12. That Salty Air is a graphic novel that has a simplistic story line with a moral message. Our main character, Hugh, is a fisherman who provides for himself and his wife by catching fish. They live a simple life in a small cottage that is set by the sea. Hugh is at good terms, with mother nature, or mother sea in this case, until he receives some devastating news. The result? He takes out his anger on the sea for taking away something he loves.Not only does this novel show a great depiction of the [...]

    13. A lyrical and bittersweet debut graphic novel that explores themes of loss, respect, and duty to family and nature. Though it's a slim, quick read, Sievert packs a lot of intensity into his story.The artwork is simply gorgeous. Sievert's black-and-white line work is bold, beautiful, and perfectly captures the nautical landscape. He nails all the details; you can practically feel the sea breezes and smell the salty air of the title. Furthermore, the story is brief but confident; it has a wonderfu [...]

    14. So, I can use some help here. I am looking for some graphic novels (preferably story types, not superhero, at least for now) for my reading class (7th graders). I picked this book up yesterday to check it out, and it was awesome, but I'm afraid it was a little too cerebral for 7th graders who are reluctant to read, and may not really like the story here. The story is a little bleak, but it has an element in it that is just heartbreaking and pretty awesome. The main character, Hugh, his mother ha [...]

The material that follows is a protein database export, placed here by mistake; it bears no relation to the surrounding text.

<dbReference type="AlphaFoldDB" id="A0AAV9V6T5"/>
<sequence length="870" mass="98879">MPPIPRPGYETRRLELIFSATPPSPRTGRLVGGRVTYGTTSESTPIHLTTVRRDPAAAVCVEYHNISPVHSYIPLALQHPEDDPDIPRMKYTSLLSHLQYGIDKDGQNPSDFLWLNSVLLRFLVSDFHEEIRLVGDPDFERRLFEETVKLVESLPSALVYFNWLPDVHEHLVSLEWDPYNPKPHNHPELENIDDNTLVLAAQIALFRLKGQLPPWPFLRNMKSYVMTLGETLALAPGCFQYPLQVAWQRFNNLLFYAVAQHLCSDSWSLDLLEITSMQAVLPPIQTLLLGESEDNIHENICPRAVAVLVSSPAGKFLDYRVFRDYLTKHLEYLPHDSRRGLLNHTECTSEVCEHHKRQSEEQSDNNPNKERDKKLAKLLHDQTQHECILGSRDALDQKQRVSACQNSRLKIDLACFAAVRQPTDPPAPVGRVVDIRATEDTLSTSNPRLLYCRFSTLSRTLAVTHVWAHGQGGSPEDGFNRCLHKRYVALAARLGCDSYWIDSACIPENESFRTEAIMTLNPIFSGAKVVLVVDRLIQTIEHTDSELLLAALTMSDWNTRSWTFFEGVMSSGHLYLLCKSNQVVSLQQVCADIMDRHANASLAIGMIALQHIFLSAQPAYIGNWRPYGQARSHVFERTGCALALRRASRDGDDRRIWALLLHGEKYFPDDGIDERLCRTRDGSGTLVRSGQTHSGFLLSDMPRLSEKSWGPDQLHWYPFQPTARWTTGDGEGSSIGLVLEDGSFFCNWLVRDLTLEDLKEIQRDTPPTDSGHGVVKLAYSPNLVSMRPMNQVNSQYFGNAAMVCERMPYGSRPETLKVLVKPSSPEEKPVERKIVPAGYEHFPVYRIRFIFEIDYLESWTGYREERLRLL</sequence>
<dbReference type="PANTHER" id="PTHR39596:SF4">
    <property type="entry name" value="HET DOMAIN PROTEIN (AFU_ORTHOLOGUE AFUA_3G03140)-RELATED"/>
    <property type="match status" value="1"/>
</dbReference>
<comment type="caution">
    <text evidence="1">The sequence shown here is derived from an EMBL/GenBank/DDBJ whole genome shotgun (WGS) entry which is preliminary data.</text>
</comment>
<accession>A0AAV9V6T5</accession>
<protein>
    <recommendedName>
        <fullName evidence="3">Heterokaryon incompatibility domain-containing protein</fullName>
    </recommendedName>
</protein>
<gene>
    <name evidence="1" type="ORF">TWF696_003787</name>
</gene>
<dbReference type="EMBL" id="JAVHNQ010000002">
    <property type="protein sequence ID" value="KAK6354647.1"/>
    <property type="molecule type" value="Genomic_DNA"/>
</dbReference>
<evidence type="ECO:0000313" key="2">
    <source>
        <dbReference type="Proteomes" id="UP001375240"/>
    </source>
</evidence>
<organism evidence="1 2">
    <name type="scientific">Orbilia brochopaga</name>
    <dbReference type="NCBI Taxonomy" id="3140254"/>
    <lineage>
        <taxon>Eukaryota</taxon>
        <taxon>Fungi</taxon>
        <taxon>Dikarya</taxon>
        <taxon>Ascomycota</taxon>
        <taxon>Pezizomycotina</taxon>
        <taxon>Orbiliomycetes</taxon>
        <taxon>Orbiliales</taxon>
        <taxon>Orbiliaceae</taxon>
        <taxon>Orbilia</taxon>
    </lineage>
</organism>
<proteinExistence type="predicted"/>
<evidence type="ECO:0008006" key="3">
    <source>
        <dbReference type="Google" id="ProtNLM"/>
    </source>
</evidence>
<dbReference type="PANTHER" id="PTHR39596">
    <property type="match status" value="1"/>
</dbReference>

15. Tim Sievert offers a unique look at loss and life in his debut graphic novel. Long-time fisherman Hugh has always held a hearty respect for the sea. When a letter arrives to notify him of his mother's death by drowning, Hugh becomes unhinged. Forsaking his newly-pregnant wife MaryAnne, Hugh seeks to take his revenge on the very ocean itself. Though the tome requires a little suspension of belief, this haunting tale looks at the devastation that a death in the family can cause. Having lost both m [...]

    16. With news of his mother's death, Hugh spirals out of control hellbent on revenge at the cost of his immediate family (his wife and soon to be born child), but when things get hairy on the open water, Hugh gets another chance to save himself and his family.The black and white illustrations make the graphic novel what it is-- with overtones of revenge and redemption paired with the adventurousness and seriousness of the open water and what's truly important.